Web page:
Yesterday my Dwarven Forge pieces from their Kickstarter earlier this year arrived at the house. I had ordered three sets and didn’t do any add-ons save for the paint that was offered later after the Kickstarter ended.
I have always been intrigued by the Dwarven Forge pieces, gazing at them with envy at various cons where there were booths with their product or expansive dungeon layouts. The price was always prohibitive and buying a few pieces here and there seemed like a long slow process. So when the Dwarven Forge kickstarter launched I thought it would be a good way to get an “instant” foundation of pieces to start my collection. Enough to start building small dungeons or encounter areas right away. And as time goes on I can now supplement with the occasional set purchase to add to what is now a decent base to work with.
Though I game online a lot right now, I do have a local group and I frequently run a kids campaign on the weekends, especially as the winter approaches. So I figure I can get plenty of use from them. Plus – the kids can use them setup their own dungeons and possibly run some games for their friends. I suspect having the Dwarven Forge pieces will make it a little easier for them to “hook” their friends into gaming.
I have backed several kickstarters over the past couple of years. And compared to others I think I have done pretty well. I haven’t had any fail to deliver completely. Several have been delayed in their delivery, and I am still waiting on some to deliver, but overall my track record with Kickstarter has been pretty good. I am fairly picky about which ones I back and these days I also watch for how long my money will be tied up for before I receive product. That last factor alone keeps me from backing some Kickstarters, even ones I am sure will deliver, but that I don’t’ want to tie my money up for a year.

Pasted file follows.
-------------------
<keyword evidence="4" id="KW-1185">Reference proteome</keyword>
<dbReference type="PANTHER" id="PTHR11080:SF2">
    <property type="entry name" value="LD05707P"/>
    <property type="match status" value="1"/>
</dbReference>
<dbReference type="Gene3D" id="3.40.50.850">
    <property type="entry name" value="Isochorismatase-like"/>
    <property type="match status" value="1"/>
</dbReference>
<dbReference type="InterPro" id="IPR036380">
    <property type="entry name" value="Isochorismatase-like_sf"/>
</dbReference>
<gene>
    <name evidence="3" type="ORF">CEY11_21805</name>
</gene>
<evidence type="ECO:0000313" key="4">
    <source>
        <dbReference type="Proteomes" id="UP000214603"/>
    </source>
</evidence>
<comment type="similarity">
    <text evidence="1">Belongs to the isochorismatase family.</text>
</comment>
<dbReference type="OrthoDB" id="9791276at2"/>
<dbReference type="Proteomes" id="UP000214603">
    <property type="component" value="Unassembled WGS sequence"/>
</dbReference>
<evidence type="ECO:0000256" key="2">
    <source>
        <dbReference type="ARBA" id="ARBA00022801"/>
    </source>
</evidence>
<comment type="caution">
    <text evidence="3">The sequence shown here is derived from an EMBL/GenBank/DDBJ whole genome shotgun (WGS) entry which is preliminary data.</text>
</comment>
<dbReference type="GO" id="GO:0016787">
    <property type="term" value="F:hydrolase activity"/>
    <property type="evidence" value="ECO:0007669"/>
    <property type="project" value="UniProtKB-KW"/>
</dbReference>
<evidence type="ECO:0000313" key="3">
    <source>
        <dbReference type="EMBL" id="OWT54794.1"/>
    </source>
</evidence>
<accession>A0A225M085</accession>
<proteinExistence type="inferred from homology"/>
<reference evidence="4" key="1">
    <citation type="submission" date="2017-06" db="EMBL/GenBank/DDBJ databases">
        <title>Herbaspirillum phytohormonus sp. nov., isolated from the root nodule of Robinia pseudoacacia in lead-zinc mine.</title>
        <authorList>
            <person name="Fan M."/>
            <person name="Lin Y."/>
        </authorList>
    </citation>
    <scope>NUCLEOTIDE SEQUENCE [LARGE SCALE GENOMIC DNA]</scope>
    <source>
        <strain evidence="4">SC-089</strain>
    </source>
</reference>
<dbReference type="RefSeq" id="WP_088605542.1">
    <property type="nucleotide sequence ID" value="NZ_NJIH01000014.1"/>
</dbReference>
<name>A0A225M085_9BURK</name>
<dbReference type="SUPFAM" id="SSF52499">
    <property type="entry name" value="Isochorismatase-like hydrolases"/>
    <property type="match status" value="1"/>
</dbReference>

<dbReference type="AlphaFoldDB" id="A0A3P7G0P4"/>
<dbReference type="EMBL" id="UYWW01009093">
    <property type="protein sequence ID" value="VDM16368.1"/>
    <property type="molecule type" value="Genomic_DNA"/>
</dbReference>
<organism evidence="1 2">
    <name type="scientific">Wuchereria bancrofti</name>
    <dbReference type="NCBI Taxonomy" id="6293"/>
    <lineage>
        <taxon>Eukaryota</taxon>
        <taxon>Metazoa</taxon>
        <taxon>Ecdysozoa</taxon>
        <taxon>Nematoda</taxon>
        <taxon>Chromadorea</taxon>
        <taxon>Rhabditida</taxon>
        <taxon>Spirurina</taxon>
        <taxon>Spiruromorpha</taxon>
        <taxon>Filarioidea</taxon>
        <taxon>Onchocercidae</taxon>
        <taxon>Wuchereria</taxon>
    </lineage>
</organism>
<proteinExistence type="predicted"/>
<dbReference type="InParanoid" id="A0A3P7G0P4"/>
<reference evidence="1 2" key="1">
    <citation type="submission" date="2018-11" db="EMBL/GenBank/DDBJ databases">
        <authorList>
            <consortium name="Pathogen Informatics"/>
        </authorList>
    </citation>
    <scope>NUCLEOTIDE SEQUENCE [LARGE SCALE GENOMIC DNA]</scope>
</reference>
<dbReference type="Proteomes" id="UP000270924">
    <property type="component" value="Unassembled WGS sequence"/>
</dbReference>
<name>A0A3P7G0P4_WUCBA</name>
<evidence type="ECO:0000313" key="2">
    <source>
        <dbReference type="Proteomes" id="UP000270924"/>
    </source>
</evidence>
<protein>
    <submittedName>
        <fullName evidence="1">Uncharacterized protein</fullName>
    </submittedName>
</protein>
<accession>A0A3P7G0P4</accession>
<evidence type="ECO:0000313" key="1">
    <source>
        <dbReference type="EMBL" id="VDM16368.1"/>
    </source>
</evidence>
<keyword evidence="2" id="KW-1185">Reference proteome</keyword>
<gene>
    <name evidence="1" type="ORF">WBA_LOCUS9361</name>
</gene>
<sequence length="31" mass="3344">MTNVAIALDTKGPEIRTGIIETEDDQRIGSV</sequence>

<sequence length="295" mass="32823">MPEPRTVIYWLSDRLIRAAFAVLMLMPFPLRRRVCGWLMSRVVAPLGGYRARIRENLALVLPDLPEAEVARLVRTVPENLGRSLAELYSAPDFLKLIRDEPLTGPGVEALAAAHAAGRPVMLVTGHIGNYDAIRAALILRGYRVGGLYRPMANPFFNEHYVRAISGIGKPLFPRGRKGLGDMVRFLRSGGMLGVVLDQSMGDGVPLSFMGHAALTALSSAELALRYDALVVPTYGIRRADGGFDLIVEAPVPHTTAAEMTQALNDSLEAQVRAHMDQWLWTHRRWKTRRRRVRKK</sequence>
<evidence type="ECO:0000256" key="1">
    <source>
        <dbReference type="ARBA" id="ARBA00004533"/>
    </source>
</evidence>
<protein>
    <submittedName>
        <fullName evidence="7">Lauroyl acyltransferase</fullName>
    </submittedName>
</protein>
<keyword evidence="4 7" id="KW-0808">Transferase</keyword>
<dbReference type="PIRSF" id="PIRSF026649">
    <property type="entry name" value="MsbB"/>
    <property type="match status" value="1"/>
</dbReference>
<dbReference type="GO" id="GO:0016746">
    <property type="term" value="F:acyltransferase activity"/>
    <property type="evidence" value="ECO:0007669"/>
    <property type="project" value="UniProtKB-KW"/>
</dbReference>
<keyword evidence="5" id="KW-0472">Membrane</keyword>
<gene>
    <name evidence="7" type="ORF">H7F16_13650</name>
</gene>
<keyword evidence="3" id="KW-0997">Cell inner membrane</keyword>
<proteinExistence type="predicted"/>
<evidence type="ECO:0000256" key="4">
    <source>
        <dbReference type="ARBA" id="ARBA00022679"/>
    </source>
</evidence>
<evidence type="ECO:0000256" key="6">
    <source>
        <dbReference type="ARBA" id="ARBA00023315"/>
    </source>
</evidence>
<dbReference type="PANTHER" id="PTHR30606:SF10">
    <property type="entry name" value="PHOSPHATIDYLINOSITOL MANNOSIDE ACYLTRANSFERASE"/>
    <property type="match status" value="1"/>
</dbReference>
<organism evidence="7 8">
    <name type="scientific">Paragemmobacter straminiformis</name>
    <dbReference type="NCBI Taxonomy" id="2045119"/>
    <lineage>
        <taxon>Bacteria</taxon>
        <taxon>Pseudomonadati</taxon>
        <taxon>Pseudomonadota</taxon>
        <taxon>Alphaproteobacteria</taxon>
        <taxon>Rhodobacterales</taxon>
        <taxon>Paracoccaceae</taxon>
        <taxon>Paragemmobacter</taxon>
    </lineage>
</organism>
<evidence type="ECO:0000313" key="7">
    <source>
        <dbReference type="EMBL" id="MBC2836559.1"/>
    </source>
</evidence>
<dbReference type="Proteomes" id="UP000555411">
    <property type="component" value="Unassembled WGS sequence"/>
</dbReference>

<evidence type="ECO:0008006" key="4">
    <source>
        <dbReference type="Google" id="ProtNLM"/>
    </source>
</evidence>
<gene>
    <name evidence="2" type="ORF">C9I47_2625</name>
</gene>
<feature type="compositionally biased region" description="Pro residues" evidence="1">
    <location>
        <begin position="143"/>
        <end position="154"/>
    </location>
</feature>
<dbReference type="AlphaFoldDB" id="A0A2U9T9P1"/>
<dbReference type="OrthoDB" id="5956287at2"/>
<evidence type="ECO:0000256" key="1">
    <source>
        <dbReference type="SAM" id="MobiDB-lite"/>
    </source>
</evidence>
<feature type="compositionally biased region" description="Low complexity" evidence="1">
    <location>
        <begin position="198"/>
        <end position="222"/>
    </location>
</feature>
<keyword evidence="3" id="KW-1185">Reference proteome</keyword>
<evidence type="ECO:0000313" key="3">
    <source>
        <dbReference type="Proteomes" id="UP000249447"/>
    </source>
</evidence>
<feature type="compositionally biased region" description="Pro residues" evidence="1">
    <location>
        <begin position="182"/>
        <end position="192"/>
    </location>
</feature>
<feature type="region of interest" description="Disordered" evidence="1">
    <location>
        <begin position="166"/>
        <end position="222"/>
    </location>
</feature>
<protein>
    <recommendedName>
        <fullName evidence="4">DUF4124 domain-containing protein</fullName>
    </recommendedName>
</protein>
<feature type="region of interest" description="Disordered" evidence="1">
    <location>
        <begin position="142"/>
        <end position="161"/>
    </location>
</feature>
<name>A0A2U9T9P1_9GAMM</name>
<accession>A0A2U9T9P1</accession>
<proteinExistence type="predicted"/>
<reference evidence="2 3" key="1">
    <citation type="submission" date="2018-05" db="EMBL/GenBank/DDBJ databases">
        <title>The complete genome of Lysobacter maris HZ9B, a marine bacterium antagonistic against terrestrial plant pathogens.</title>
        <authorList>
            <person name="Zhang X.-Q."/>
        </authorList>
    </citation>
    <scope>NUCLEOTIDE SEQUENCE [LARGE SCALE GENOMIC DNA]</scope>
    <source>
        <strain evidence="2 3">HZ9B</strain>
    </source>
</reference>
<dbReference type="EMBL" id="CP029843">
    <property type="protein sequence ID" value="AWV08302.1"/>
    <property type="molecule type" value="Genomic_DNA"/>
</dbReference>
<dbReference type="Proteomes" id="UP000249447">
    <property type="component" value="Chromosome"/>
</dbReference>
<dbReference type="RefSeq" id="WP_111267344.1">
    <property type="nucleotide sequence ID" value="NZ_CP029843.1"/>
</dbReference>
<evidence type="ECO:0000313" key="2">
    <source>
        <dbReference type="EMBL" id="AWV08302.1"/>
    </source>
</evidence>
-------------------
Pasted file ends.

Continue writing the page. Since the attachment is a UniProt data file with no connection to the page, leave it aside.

But the Dwarven Forge Kickstarter has set a really high bar for performance. Easily the best Kickstarter I have participated in yet. First, the Kickstarter ended at the end of April. Here it is late October and I have my Dwarven Forge terrain in hand. The Kickstarter estimated delivery in October 2013 and they delivered. That is a rare thing in Kickstarter land.
During the process the Dwarven Forge folks were communicative and actually added value partway through by offering a way to add paints to those of us that bought unpainted terrain. And made it easy to add to our order, all without delaying the original product.
I am so used to delays from Kickstarters that it almost felt weird to *not* receive an email stating shipping was delayed and here is why. There was no need to! As things were here on time as stated in the original Kickstarter.
Definite props to the Dwarven Forge folks for a smooth and well run Kickstarter campaign. Something I will certainly remember if they decide to use that route in the future.
Now if you’ll excuse me – I have some how-to videos on painting to watch!